Only 7% Of The World’s Airbus A380s Are Currently Operational

The Airbus A380 is arguably one of the most significant casualties of the COVID-19 pandemic as far as aviation is concerned. At the height of the crisis, fewer Airbus A380s were flying than Boeing 737-200s. However, as the global recovery slowly gathers steam, just how much of the world’s fleet is flying? Simple Flying browsed the data from to find out.

How many are Airbus A380s currently flying? Photo: Getty Images

Operational aircraft

Currently, only two airlines are operating the giant of the skies for passenger services. Other A380s are flying here and there, such as the British Airways fleet. However, these have not been included in the figures as no passengers are on board these “ghost” flights.

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China Southern has a fleet of five Airbus A380s. Bucking the global trend of operations, the only Chinese A380 operator is operating all five of its aircraft for passenger flights.

Emirates, Airbus A380, A380 Over
Emirates is slowly reactivating its fleet. Photo: Getty Images

The only other airline actively flying the Airbus A380 is Emirates. The UAE carrier is the aircraft’s largest customer, with 115 of the plane having been delivered. However, it seems as though the majority of the fleet is still grounded, as only 13 aircraft are operating to Emirates’ six A380 destinations. In total, 18 Airbus A380s are currently operating passenger flights.

Airbus A380, Operational, Emirates
18 Airbus A380s are currently operating passenger flights. Graph: Simple Flying | Data:

Retired and scrapped aircraft

20 Airbus A380s have so far been retired from airlines around the globe. The first airline to begin withdrawing the Airbus A380 was Singapore Airlines. In total, five aircraft have left the airline’s fleet. However, one got a new lease of life with the wet lease operator Hi Fly. Two of Singapore’s aircraft have been scrapped.

Airbus A380, Retired, Scrapped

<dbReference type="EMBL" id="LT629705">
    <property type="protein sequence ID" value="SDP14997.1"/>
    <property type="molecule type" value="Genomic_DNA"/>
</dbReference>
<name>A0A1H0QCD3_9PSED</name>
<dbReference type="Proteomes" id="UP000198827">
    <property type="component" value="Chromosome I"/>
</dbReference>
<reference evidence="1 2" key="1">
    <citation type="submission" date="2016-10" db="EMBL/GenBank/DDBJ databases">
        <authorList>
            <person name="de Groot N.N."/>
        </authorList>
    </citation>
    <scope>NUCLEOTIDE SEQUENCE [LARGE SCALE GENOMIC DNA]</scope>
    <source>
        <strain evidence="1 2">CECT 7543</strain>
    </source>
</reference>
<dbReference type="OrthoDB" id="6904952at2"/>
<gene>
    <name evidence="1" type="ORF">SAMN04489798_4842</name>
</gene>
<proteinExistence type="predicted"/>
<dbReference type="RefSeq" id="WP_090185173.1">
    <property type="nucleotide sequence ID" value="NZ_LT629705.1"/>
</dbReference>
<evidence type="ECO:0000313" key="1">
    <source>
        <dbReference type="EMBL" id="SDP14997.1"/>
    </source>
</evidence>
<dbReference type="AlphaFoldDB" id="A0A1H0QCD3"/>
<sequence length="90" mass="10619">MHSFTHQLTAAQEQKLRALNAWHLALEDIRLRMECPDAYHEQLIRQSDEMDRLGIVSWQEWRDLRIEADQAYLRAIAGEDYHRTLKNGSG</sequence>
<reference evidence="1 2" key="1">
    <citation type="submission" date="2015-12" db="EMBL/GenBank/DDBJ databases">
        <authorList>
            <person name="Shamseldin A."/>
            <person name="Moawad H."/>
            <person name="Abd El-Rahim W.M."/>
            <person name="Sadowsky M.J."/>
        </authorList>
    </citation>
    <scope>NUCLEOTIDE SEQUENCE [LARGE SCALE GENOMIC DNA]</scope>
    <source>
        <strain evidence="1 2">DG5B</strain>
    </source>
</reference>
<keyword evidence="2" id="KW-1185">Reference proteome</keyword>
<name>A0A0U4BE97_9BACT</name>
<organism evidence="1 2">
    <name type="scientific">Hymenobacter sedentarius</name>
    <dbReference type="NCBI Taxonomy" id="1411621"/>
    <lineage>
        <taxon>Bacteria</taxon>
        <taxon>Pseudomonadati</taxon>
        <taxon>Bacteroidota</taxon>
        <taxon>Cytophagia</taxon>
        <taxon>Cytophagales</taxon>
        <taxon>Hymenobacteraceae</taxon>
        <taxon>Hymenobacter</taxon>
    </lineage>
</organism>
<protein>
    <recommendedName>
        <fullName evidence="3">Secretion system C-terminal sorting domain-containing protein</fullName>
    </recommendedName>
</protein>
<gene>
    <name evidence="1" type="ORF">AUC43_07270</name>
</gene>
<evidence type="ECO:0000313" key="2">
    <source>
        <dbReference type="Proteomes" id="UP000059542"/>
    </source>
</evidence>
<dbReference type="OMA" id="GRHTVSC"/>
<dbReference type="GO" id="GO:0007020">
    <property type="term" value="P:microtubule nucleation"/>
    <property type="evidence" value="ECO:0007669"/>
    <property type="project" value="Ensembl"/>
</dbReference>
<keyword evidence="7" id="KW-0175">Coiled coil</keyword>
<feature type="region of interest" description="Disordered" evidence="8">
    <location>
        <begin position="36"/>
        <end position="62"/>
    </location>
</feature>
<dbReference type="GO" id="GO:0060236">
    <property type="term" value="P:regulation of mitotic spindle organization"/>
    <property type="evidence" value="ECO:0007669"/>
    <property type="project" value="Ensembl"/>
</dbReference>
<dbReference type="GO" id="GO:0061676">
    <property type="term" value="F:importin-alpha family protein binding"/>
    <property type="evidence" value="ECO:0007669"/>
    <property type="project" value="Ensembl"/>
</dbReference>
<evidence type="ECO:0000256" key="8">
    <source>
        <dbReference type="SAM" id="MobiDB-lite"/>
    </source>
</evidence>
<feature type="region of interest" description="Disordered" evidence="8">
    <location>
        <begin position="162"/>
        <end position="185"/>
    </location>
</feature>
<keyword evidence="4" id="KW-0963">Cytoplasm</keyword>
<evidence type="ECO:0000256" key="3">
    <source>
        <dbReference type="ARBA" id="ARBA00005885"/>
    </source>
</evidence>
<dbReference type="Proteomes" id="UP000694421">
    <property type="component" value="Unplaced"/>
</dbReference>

Very few Airbus A380s have been scrapped. Photo: Aviationtag

Air France became the first airline to retire its entire Airbus A380 fleet earlier this year. The airline’s aircraft have been mainly sent to TARMAC Aerosave sites. This company scrapped the first two Singapore A380s. Finally, Lufthansa has retired six of its 14 robust Airbus A380 fleet.

Stored and preserved aircraft

Across the industry, 16 Airbus A380s have been sent to a long term storage site until they are needed once more. Firstly, one Lufthansa Airbus A380 has gone to Teruel alongside the airline’s retired A380s for long-term storage.

Eight of Qantas’ 12 strong Airbus A380 fleet have been sent to Victorville in the Mojave Desert for long term storage. The airline’s remaining aircraft are spread across Los Angeles International, and Dresden. While Qantas has been flying A380s out of Australia for storage, Singapore Airlines has flown six A380s to Alice Springs in the Australian desert for storage.

Six Singapore Airlines A380s are currently stored in Australia. Photo: Getty Images

Finally, one of Airbus’ A380’s is in a state of storage in Toulouse, having last flown in September 2019. Airbus’ other two aircraft have been preserved at Museums. One is in Toulouse, while the other is at Paris’ Le Bourget airport. British Airways’ Airbus A380 fleet is currently parked up at Chateauroux in France. However, as the airline is keeping these aircraft operationally ready, we have not classed them as stored.

Remaining aircraft

Having taken into account the operational, retired, scrapped, stored, and preserved aircraft, we are left with 198 aircraft. Nine Airbus A380s are still yet to be delivered, one will go to Japanese carrier ANA, while the other eight will go to Emirates.

The remaining 189 aircraft are currently grounded at airports around the world. Some of these aircraft are being kept operational for training and maintenance flights, while others are counting the days until they may one day flex their wings again.

When did you last fly on an Airbus A380? Let us know about your experience in the comments!